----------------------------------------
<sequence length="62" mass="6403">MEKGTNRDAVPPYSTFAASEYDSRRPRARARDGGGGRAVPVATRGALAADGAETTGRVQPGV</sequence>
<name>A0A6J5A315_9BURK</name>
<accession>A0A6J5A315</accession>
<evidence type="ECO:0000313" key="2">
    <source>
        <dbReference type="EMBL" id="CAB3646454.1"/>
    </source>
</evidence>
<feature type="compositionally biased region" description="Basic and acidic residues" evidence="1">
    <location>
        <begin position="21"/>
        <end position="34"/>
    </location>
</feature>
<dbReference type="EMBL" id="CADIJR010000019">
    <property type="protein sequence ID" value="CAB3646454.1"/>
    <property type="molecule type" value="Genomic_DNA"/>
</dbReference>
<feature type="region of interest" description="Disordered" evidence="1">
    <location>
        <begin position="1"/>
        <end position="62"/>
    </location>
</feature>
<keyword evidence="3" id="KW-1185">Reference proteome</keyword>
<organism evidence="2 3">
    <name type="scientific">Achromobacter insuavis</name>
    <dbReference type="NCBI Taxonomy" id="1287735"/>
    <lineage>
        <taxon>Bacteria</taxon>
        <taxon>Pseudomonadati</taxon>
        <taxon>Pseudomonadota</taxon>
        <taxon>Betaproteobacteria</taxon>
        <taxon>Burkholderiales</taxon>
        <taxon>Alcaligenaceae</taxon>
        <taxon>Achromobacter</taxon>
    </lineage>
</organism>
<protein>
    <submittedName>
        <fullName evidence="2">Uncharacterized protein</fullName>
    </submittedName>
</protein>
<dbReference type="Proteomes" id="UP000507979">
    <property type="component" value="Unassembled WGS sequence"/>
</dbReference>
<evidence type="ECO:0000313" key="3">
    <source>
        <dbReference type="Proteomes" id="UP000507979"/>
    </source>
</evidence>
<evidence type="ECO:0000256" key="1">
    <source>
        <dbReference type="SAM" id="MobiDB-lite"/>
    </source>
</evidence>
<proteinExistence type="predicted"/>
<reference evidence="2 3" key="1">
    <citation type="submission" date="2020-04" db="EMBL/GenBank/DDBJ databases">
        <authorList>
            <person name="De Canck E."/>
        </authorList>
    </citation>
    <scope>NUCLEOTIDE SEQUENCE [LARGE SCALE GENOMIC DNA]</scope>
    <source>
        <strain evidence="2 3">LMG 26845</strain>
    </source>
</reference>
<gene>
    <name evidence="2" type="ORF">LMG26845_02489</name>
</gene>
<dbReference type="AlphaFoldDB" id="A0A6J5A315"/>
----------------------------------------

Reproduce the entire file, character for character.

<sequence length="62" mass="6403">MEKGTNRDAVPPYSTFAASEYDSRRPRARARDGGGGRAVPVATRGALAADGAETTGRVQPGV</sequence>
<name>A0A6J5A315_9BURK</name>
<accession>A0A6J5A315</accession>
<evidence type="ECO:0000313" key="2">
    <source>
        <dbReference type="EMBL" id="CAB3646454.1"/>
    </source>
</evidence>
<feature type="compositionally biased region" description="Basic and acidic residues" evidence="1">
    <location>
        <begin position="21"/>
        <end position="34"/>
    </location>
</feature>
<dbReference type="EMBL" id="CADIJR010000019">
    <property type="protein sequence ID" value="CAB3646454.1"/>
    <property type="molecule type" value="Genomic_DNA"/>
</dbReference>
<feature type="region of interest" description="Disordered" evidence="1">
    <location>
        <begin position="1"/>
        <end position="62"/>
    </location>
</feature>
<keyword evidence="3" id="KW-1185">Reference proteome</keyword>
<organism evidence="2 3">
    <name type="scientific">Achromobacter insuavis</name>
    <dbReference type="NCBI Taxonomy" id="1287735"/>
    <lineage>
        <taxon>Bacteria</taxon>
        <taxon>Pseudomonadati</taxon>
        <taxon>Pseudomonadota</taxon>
        <taxon>Betaproteobacteria</taxon>
        <taxon>Burkholderiales</taxon>
        <taxon>Alcaligenaceae</taxon>
        <taxon>Achromobacter</taxon>
    </lineage>
</organism>
<protein>
    <submittedName>
        <fullName evidence="2">Uncharacterized protein</fullName>
    </submittedName>
</protein>
<dbReference type="Proteomes" id="UP000507979">
    <property type="component" value="Unassembled WGS sequence"/>
</dbReference>
<evidence type="ECO:0000313" key="3">
    <source>
        <dbReference type="Proteomes" id="UP000507979"/>
    </source>
</evidence>
<evidence type="ECO:0000256" key="1">
    <source>
        <dbReference type="SAM" id="MobiDB-lite"/>
    </source>
</evidence>
<proteinExistence type="predicted"/>
<reference evidence="2 3" key="1">
    <citation type="submission" date="2020-04" db="EMBL/GenBank/DDBJ databases">
        <authorList>
            <person name="De Canck E."/>
        </authorList>
    </citation>
    <scope>NUCLEOTIDE SEQUENCE [LARGE SCALE GENOMIC DNA]</scope>
    <source>
        <strain evidence="2 3">LMG 26845</strain>
    </source>
</reference>
<gene>
    <name evidence="2" type="ORF">LMG26845_02489</name>
</gene>
<dbReference type="AlphaFoldDB" id="A0A6J5A315"/>